This unexpected step took the world completely by surprise but served once again to prove that anything can happen in the Congo and frequently does. Mr. Tshombe's  first move on his return to power was to try and reconcile the parties to the conflict but when this failed he was quick to appreciate the real and sinister nature of the uprising and saw it clearly for what it was, an all out attempt by the Communist Bloc to seize power in the Congo, overthrow law and order and establish a communist presence in the heart of Africa.

The initiative was with the rebels and mounting success was theirs. The National Army, bewitched and demoralized, retreated on all fronts and in many cases deserted lock stock and barrel to the enemy. Faced with this extraordinary dilemma Mr. Tshombe decided on extraordinary measures. His immediate resolve was to hire white mercenary troops to assist the Congolese National Army put down the rebellion before it was too late.

Whilst it was an intensely practical solution to the problem and many will say the only one open to him it was one which brought down on his head a torrent of abuse from members of the Communist Bloc and O.A.U., none of whom, however, were able to offer any assistance other than the formation of a Committee of Conciliation which proved moribund from the start.

This book tells the story of the events of the next eighteen months and the adventures which befell 5 Commando A.N.C., the unit of white mercenary soldiers which fought through four campaigns in the Congo to suppress the rebellion. It is very much the personal story of that unit and for that reason makes little mention of the Congolese National Army.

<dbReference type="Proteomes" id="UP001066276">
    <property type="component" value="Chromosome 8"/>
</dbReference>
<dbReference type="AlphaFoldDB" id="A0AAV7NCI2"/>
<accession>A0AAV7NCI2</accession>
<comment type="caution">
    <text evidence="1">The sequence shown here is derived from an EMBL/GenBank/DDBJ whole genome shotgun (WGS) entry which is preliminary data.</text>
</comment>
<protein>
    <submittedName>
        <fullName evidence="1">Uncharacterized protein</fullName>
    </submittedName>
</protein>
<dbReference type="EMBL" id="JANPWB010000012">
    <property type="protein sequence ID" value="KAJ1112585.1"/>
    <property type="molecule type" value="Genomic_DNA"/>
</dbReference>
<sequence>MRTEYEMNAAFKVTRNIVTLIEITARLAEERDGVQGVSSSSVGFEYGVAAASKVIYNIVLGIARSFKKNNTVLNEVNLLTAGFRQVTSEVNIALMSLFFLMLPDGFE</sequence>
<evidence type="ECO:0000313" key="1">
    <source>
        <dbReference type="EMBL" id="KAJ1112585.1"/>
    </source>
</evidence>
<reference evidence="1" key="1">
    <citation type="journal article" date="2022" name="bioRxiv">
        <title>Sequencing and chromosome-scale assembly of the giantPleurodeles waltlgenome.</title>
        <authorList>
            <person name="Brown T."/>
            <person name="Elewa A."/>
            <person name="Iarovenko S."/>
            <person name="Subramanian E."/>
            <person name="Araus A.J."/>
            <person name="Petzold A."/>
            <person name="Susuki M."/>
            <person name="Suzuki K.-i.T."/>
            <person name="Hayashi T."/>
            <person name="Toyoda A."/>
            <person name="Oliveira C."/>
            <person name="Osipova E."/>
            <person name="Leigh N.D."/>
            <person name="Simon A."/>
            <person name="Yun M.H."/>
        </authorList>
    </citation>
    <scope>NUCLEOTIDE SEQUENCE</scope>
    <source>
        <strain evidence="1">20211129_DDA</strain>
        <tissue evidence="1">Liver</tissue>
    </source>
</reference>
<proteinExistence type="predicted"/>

Mercenary soldiering is what one makes it. For my part I wanted only the adventure and the fulfillment of command, but in the event I found myself taking a substantial part in the political life of the Congo and the shaping of the future of that great and magnificent country. If this experience had taught me anything it is that the battle for Africa is now on, and that the newly independent African States are ill equipped physically and ideologically to fight it. Who knows but that the mercenary soldier, if he measures up to the high standard required, may yet prove to be the only real and positive check to the communist invasion of Africa which had now begun.

I make no apologies for being a mercenary soldier. Quite the reverse. I am proud to have led 5 Commando. I am proud to have fought shoulder to shoulder with the toughest and bravest band of men it has ever been my honour to command. I am proud that they stood when all else failed. And I have two regrets. The first is that it should have cost us so dearly in men killed and seriously wounded. The second is that I never quite realized my ambition, to erase the image of les affreux and replace it with a standard of discipline and soldierly behaviour which would have entitled 5 Commando to be called worthy successors of the noblest mercenary soldiers who ever offered their swords for reward and their hearts for an ideal, the "Wild Geese" of the eighteenth century.

T.M.B. Hoare

An article by Edward Brian McCabe published on his Official website

© Copyright Edward Brian McCabe. 2008


Click on Certificate to enlarge and repeat to shrink

A certificate from Mike Hoare to Edward Brian McCabe for serving with him in 2 Campaigns during the Congo rebellion in 1964/65